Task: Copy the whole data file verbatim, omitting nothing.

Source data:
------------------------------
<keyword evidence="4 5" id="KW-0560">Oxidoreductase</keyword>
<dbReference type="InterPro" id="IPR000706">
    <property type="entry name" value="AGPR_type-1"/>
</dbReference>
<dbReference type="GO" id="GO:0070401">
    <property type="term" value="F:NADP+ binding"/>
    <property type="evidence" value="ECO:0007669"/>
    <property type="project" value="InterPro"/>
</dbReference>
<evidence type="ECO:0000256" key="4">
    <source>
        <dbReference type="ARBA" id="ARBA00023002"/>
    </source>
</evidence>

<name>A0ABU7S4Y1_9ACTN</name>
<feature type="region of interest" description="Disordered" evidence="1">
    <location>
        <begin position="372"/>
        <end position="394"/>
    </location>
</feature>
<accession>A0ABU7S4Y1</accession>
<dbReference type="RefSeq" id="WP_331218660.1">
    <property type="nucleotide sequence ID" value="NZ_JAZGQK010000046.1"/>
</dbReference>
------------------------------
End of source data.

<keyword evidence="4 5" id="KW-0560">Oxidoreductase</keyword>
<dbReference type="InterPro" id="IPR000706">
    <property type="entry name" value="AGPR_type-1"/>
</dbReference>
<dbReference type="GO" id="GO:0070401">
    <property type="term" value="F:NADP+ binding"/>
    <property type="evidence" value="ECO:0007669"/>
    <property type="project" value="InterPro"/>
</dbReference>
<evidence type="ECO:0000256" key="4">
    <source>
        <dbReference type="ARBA" id="ARBA00023002"/>
    </source>
</evidence>

<name>A0ABU7S4Y1_9ACTN</name>
<feature type="region of interest" description="Disordered" evidence="1">
    <location>
        <begin position="372"/>
        <end position="394"/>
    </location>
</feature>
<accession>A0ABU7S4Y1</accession>
<dbReference type="RefSeq" id="WP_331218660.1">
    <property type="nucleotide sequence ID" value="NZ_JAZGQK010000046.1"/>
</dbReference>